Picking Pinot with a Master of Wine (MW)

“God made Cabernet Sauvignon, whereas the Devil made Pinot Noir,” a quote from America’s most influential winemaker, André Tchelistcheff.

I recently attended a fantastic event at Astor Center with Christy Canterbury, MW.

Master of Wine is an IMPRESSIVE title, there are currently only 30 Americans who have it. The program takes a minimum of three years to complete, and most never achieve the certification.

I am often asked to recommend a great, affordable Pinot Noir. This is usually an oxymoron.  Pinot Noir is a thin-skinned grape which means it is susceptible to frost, wind, and too cold or too hot temperature. It is also a very low yielding grape which means you get very few grapes per vine.

All of these factors make Pinot Noir very difficult to grow and therefore it is expensive to turn into wine.

Most agree that the best Pinot Noir comes from Burgundy, France but they are also some of the priciest. I have found some really good, affordable Pinot from Washington State and Central Otago, New Zealand that I recommend to others.

I was curious to taste all 8 expressions of Pinot Noir and also to hear how “the Master” would handle the challenge.

Her Pinot Selections…
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Is Old Wine Better?

To join in the fun of Open That Bottle Night  I decided to open a wine special to me- a 1986 California Cabernet Sauvignon (this was the year I graduated High School).

Since I am often asked, “Are old wines better?” AND I had a younger   Napa Cab downstairs in the “cellar”- I opened them both.

2006 Atlas Peak (L) / 1986 Beringer (R)

About Older wines… Approximately 95% of wines are made to be consumed within 1 year of their release (when they are first on shelves).

As a general guide, the wines that usually reward aging are the robust reds – the better Bordeaux, Burgundy and Rhones from France, their counterparts (Cabernet Sauvignon, Merlot, Pinot Noir and Syrah) from the New World; sturdy Italian reds like Brunello and Barolo; and the rich, strong dessert wines like Port, Sauternes and the fine late-harvest Rieslings from Germany.

 On to the wines…

As you can see from the corks above there is a big difference in the color of the wines. Whites wines get darker as they age but red wines actually get lighter and less saturated (less colorful) as they age.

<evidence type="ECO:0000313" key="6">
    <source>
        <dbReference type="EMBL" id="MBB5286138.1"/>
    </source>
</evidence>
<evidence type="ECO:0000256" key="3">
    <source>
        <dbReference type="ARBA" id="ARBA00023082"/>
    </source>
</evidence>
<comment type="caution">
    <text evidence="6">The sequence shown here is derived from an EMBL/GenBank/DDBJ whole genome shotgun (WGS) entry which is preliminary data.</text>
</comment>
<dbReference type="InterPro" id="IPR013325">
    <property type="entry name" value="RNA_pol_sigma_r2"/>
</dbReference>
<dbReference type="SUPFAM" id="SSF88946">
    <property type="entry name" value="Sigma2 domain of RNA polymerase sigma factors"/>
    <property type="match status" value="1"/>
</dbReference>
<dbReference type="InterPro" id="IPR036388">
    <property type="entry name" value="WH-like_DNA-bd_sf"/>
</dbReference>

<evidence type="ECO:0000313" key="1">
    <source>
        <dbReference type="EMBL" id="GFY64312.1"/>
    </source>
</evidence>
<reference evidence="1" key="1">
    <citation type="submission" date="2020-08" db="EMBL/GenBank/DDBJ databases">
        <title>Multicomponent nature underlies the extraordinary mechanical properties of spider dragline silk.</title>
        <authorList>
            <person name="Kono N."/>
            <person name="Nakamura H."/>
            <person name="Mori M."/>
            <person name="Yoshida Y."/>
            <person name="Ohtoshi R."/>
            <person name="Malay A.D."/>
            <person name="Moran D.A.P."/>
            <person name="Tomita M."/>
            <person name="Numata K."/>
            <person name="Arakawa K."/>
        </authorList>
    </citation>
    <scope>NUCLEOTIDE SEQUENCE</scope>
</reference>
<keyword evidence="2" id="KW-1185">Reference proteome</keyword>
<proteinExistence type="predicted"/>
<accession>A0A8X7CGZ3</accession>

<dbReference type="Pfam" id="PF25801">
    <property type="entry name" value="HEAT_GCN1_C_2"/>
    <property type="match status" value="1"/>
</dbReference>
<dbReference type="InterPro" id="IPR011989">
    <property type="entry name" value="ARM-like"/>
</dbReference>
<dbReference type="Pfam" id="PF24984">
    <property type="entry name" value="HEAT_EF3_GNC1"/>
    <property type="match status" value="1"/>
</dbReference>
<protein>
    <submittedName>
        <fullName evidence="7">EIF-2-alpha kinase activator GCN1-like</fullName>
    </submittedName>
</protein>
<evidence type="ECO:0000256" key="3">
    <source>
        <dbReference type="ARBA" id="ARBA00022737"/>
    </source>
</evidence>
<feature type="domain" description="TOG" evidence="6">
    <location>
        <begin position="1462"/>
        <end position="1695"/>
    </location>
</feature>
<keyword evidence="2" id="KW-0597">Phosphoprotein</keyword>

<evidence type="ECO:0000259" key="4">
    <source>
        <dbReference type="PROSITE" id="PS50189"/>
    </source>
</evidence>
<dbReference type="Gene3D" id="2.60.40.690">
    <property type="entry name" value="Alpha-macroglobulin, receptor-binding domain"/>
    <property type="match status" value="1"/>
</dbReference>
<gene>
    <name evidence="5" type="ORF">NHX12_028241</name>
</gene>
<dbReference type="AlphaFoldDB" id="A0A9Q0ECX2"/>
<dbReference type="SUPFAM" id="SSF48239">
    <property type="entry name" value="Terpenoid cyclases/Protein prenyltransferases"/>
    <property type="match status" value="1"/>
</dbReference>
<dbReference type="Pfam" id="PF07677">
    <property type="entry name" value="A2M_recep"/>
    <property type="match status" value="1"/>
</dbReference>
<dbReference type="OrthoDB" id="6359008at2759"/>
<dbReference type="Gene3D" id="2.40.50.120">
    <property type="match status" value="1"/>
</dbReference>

The 2006 Atlas Peak in the glass, was purple and opaque but the 1986 Beringer was more transparent and brick orange-red in color.

Tasting the wines proved they tasted as different as they appeared.

Atlas Peak 2006 is still a young wine and has some noticeable tannin that will soften as it ages. It had VERY ripe flavors of dark fruit (blackberry, currant), almost jammy, with noticeable OAK.

Made from Cabernet Sauvignon from different Napa Valley mountain vineyards it is a great wine for the price (around $25).

The 1986 Beringer, Knights Valley was much more subtle and restrained. As wine ages in barrel,   the tannins, imparted from the grape skins and stems, become less apparent. The flavors of this wine were less ripe fruit, but still darker fruits, like currant and black cherry, with some earth and iron. Although this wine still had some life left it was nowhere near as  fruit forward as the Atlas Peak.

So which is better?

Kinda like comparing your niece and your grandmother. One is youthful, carefree and full of life, the other has experience/wisdom and has “mellowed” a bit with life and age.

But you love them both.

 

Gone to California-Part 1

I have to admit it, before my first trip to Napa & Sonoma, California wines were not my favorite. My experience with the whites (mostly Chardonnay) was that they were either too oaky, or too buttery. The reds (Cabernet and Cabernet blends) were too tannic and too high in alcohol.

That trip changed my thinking

It began when my wife surprised me with a special birthday present- a biking trip of Napa & Sonoma (Napa Valley Bike Tours).  It was a perfect way to experience the vineyards and the wines. Each day we would bike to several smaller, family owned or operated, vineyards. This gave us privileged access to tour and taste with the owners and/or the winemakers.

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